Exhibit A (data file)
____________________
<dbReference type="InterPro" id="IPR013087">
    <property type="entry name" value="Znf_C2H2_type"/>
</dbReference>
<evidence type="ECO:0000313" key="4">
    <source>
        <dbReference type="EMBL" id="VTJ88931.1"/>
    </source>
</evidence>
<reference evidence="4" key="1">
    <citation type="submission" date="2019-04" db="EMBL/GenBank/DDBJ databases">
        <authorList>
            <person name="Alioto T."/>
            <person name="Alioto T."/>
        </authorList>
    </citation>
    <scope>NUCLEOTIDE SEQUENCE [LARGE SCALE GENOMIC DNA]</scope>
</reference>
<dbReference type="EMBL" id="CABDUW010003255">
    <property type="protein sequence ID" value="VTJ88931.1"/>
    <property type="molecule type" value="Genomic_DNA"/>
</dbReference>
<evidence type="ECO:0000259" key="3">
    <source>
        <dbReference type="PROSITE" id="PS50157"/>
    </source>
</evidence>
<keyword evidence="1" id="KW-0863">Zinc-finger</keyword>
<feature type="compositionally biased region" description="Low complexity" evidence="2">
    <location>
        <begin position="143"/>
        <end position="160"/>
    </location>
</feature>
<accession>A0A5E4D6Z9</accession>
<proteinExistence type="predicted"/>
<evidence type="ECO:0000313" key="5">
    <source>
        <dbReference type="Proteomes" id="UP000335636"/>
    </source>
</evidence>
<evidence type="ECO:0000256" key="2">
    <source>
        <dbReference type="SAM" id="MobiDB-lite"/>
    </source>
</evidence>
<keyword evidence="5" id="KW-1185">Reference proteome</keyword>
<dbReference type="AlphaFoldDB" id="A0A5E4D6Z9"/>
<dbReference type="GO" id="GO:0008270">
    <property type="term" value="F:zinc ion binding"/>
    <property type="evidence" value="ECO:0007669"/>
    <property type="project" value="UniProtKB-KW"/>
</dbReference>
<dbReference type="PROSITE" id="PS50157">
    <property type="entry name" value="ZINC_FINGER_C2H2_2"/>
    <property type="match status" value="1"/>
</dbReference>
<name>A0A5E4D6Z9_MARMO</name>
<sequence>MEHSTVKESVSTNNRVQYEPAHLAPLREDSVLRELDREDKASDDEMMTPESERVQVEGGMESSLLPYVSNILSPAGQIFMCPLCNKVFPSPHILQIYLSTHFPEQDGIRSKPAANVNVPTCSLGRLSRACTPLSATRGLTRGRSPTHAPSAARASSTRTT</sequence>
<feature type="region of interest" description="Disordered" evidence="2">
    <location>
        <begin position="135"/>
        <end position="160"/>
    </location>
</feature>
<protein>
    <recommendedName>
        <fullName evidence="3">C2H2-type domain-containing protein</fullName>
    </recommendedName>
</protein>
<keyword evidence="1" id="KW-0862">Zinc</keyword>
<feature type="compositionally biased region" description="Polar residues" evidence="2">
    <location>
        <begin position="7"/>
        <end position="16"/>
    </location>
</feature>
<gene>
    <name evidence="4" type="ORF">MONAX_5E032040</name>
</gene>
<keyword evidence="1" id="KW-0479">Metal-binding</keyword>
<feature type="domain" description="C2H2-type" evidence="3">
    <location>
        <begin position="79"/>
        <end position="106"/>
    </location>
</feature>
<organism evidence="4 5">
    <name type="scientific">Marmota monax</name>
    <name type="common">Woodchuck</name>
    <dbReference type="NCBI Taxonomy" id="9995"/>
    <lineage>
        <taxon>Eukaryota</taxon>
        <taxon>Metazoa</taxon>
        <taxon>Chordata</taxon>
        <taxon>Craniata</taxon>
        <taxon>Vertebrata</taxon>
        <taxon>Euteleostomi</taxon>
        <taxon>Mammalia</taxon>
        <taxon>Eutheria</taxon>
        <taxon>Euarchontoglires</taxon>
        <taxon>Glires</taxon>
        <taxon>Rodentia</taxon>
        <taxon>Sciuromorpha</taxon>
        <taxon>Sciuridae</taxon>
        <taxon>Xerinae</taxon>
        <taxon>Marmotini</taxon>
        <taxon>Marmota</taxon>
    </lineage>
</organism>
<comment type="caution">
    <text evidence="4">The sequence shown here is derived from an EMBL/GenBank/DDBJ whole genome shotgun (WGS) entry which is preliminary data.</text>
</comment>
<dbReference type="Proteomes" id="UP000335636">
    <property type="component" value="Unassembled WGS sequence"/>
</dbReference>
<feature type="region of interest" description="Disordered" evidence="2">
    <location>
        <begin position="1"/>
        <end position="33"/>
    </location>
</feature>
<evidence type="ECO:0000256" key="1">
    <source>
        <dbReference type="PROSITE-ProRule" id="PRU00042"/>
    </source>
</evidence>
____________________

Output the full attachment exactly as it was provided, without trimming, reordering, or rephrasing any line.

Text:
<dbReference type="InterPro" id="IPR013087">
    <property type="entry name" value="Znf_C2H2_type"/>
</dbReference>
<evidence type="ECO:0000313" key="4">
    <source>
        <dbReference type="EMBL" id="VTJ88931.1"/>
    </source>
</evidence>
<reference evidence="4" key="1">
    <citation type="submission" date="2019-04" db="EMBL/GenBank/DDBJ databases">
        <authorList>
            <person name="Alioto T."/>
            <person name="Alioto T."/>
        </authorList>
    </citation>
    <scope>NUCLEOTIDE SEQUENCE [LARGE SCALE GENOMIC DNA]</scope>
</reference>
<dbReference type="EMBL" id="CABDUW010003255">
    <property type="protein sequence ID" value="VTJ88931.1"/>
    <property type="molecule type" value="Genomic_DNA"/>
</dbReference>
<evidence type="ECO:0000259" key="3">
    <source>
        <dbReference type="PROSITE" id="PS50157"/>
    </source>
</evidence>
<keyword evidence="1" id="KW-0863">Zinc-finger</keyword>
<feature type="compositionally biased region" description="Low complexity" evidence="2">
    <location>
        <begin position="143"/>
        <end position="160"/>
    </location>
</feature>
<accession>A0A5E4D6Z9</accession>
<proteinExistence type="predicted"/>
<evidence type="ECO:0000313" key="5">
    <source>
        <dbReference type="Proteomes" id="UP000335636"/>
    </source>
</evidence>
<evidence type="ECO:0000256" key="2">
    <source>
        <dbReference type="SAM" id="MobiDB-lite"/>
    </source>
</evidence>
<keyword evidence="5" id="KW-1185">Reference proteome</keyword>
<dbReference type="AlphaFoldDB" id="A0A5E4D6Z9"/>
<dbReference type="GO" id="GO:0008270">
    <property type="term" value="F:zinc ion binding"/>
    <property type="evidence" value="ECO:0007669"/>
    <property type="project" value="UniProtKB-KW"/>
</dbReference>
<dbReference type="PROSITE" id="PS50157">
    <property type="entry name" value="ZINC_FINGER_C2H2_2"/>
    <property type="match status" value="1"/>
</dbReference>
<name>A0A5E4D6Z9_MARMO</name>
<sequence>MEHSTVKESVSTNNRVQYEPAHLAPLREDSVLRELDREDKASDDEMMTPESERVQVEGGMESSLLPYVSNILSPAGQIFMCPLCNKVFPSPHILQIYLSTHFPEQDGIRSKPAANVNVPTCSLGRLSRACTPLSATRGLTRGRSPTHAPSAARASSTRTT</sequence>
<feature type="region of interest" description="Disordered" evidence="2">
    <location>
        <begin position="135"/>
        <end position="160"/>
    </location>
</feature>
<protein>
    <recommendedName>
        <fullName evidence="3">C2H2-type domain-containing protein</fullName>
    </recommendedName>
</protein>
<keyword evidence="1" id="KW-0862">Zinc</keyword>
<feature type="compositionally biased region" description="Polar residues" evidence="2">
    <location>
        <begin position="7"/>
        <end position="16"/>
    </location>
</feature>
<gene>
    <name evidence="4" type="ORF">MONAX_5E032040</name>
</gene>
<keyword evidence="1" id="KW-0479">Metal-binding</keyword>
<feature type="domain" description="C2H2-type" evidence="3">
    <location>
        <begin position="79"/>
        <end position="106"/>
    </location>
</feature>
<organism evidence="4 5">
    <name type="scientific">Marmota monax</name>
    <name type="common">Woodchuck</name>
    <dbReference type="NCBI Taxonomy" id="9995"/>
    <lineage>
        <taxon>Eukaryota</taxon>
        <taxon>Metazoa</taxon>
        <taxon>Chordata</taxon>
        <taxon>Craniata</taxon>
        <taxon>Vertebrata</taxon>
        <taxon>Euteleostomi</taxon>
        <taxon>Mammalia</taxon>
        <taxon>Eutheria</taxon>
        <taxon>Euarchontoglires</taxon>
        <taxon>Glires</taxon>
        <taxon>Rodentia</taxon>
        <taxon>Sciuromorpha</taxon>
        <taxon>Sciuridae</taxon>
        <taxon>Xerinae</taxon>
        <taxon>Marmotini</taxon>
        <taxon>Marmota</taxon>
    </lineage>
</organism>
<comment type="caution">
    <text evidence="4">The sequence shown here is derived from an EMBL/GenBank/DDBJ whole genome shotgun (WGS) entry which is preliminary data.</text>
</comment>
<dbReference type="Proteomes" id="UP000335636">
    <property type="component" value="Unassembled WGS sequence"/>
</dbReference>
<feature type="region of interest" description="Disordered" evidence="2">
    <location>
        <begin position="1"/>
        <end position="33"/>
    </location>
</feature>
<evidence type="ECO:0000256" key="1">
    <source>
        <dbReference type="PROSITE-ProRule" id="PRU00042"/>
    </source>
</evidence>